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Why Face-to-Face Will Always Matter [Infographic]

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Alexandra Ashton


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Are those virtual meetings really hitting the spot? Are FaceTime and Facebook adequate substitutes for face-to-face? Are we truly connecting through LinkedIn? It has certainly never been easier for businesses to maintain relationships, but do conference calls, emails and social networking somehow miss the qualities that actual presence can bring to the meeting table?

According to our research there is plenty of lip service still being paid to face-to-face: 95% of professionals believe such meetings are key to maintaining and building successful business relationships. Yet 48% of business owners are spending less time with their clients than they did five years ago, and 47% of them feel that contracts have been lost simply because they didn’t meet stakeholders often enough.

In our infographic we reveal just how businesses feel about face-to-face meetings and we compare this to exactly how they actually maintain their relationships. Surprisingly we find that 80% of the video conferencing Millenial generation still prefer an actual to a virtual meeting.

What is it that matters about the handshake compared to the hangout?

Our infographic shows exactly why businesses believe that face-to-face will always matter, in spite of their growing investment in virtual conferencing suites.

Why Face to Face Will Always Matter [Infographic]

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Why Face-to-Face Will Always Matter

Over the last decade, technology has drastically changed the way we communicate. But in the dynamic world of business, is it worth holding on to traditional face-to-face meetings?

Face-to-Face Meetings Today

87% of professionals believe face-to-face meetings are essential for sealing a business deal.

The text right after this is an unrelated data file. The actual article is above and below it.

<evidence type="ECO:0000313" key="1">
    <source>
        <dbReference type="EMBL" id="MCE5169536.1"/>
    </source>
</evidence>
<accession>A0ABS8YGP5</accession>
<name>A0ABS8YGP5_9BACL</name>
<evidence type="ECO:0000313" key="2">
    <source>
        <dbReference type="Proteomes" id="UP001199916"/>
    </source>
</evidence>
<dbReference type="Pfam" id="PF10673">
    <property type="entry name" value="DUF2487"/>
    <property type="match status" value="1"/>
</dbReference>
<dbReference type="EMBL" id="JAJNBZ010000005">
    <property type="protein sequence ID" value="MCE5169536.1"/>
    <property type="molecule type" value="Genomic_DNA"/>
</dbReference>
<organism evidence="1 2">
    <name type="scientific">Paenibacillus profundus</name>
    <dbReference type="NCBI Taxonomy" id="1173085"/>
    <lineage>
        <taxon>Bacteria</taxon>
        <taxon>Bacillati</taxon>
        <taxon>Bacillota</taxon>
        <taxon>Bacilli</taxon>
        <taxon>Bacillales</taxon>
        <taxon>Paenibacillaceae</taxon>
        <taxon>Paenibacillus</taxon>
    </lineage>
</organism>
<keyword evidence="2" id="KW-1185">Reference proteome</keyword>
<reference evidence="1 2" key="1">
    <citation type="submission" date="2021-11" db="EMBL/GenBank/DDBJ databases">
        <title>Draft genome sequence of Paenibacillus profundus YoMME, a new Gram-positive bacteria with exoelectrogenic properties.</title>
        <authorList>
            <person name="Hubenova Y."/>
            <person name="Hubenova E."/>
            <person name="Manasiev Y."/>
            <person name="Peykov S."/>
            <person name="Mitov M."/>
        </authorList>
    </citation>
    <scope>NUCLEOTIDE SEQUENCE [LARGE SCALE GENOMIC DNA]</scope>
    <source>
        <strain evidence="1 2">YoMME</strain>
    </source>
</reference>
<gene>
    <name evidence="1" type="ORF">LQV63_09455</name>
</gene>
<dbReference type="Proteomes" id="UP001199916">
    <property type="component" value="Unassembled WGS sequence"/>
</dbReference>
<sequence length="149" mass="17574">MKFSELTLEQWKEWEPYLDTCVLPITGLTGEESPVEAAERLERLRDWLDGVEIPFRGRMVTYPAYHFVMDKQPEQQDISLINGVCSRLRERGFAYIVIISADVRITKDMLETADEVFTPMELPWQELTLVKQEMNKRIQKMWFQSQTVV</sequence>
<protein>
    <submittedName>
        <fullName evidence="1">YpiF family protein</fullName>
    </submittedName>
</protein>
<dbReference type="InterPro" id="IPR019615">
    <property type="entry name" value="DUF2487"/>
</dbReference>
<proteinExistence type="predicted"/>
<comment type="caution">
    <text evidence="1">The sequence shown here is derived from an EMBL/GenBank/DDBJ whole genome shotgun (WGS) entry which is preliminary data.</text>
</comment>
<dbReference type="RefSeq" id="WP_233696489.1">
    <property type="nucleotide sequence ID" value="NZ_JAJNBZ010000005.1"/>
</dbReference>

95% of professionals believe face-to-face meetings are key to successful business relationships.

48% of business owners admit to spending less time meeting clients in person, compared with 5 years ago.

47% say they have lost a contract or client because they didn't meet them face-to-face enough.

You might assume more modern generations are the ones leading the charge for virtual meetings, but Millennials prefer face-to-face meetings when communicating with colleagues.

80% of Millennials (birth years early 1980s to early 2000s)

78% of Gen Xers (birth years early 1960s to early 1980s)

Virtual Meetings Today

Virtual meetings can vary widely in their levels of presence:

Instant messaging
Conference calls
Web casts
Web conferencing
Video conferencing

While virtual meetings are becoming more realistic, they can never quite substitute meeting someone in the flesh.

69% of people have admitted to browsing social media to pass the time during audio-only conference calls.

60% of people regularly misread tone or message when communicating via emails or phones.

Importance of Face-to-Face Meetings

Face-to-Face meetings have a number of benefits, including:

Body language and facial gestures are subtle visual cues that can reveal what people are (or aren't) saying - an aspect lost when communicating virtually.

Real-time chat
People tend to assess how well their ideas are accepted by how quickly others respond. Virtual meetings can sometimes be met with technological delays and disruptions.

Sideline conversation opportunities
Discussions during breaks help team members deal with decisions and issues in ways virtual meetings don't allow.

Better organization identity
Attending meetings in person can help people see for themselves what an organization's culture is like.

Whereas virtual meetings are typically 'strictly business', face-to-face meetings can allow for humor and personality to shine through.

It's easier to evaluate and judge other people's skills in person. Research has proved trust is built faster face-to-face.

There's No Substitute for Face-to-Face

Some things that just can't be replicated by technology include:

The Hand Shake

A firm, friendly handshake is a greeting exclusive to face-to-face meetings.

Shaking hands stimulates the brain's reward center, the nucleus accumbens, making people more amenable.

The First Impression
It's often said "you never get a second chance to make a first impression", and research has found this to be true. Here's the neuroscience behind it:

The amygdala and posterior cingular cortex combine to deduce a person's character. It does so by taking information from the brain's memory banks and decoding the social nuances it sees.

With face-to-face meetings, people have a better chance of forming positive impressions - using their body language and voice.

Body Language

According to researchers, the persuasiveness of a person involves:

Though improved video communication can show these behaviors to an extent, the nuances of body language are still hard to gauge when you can only see a cropped image of a person.

Virtual meetings may be useful for casual catch-ups and relaying information quickly, but they're no substitute for human contact and the clear communication that face-to-face interaction brings.

CT Business Travel
NeoMam Studios

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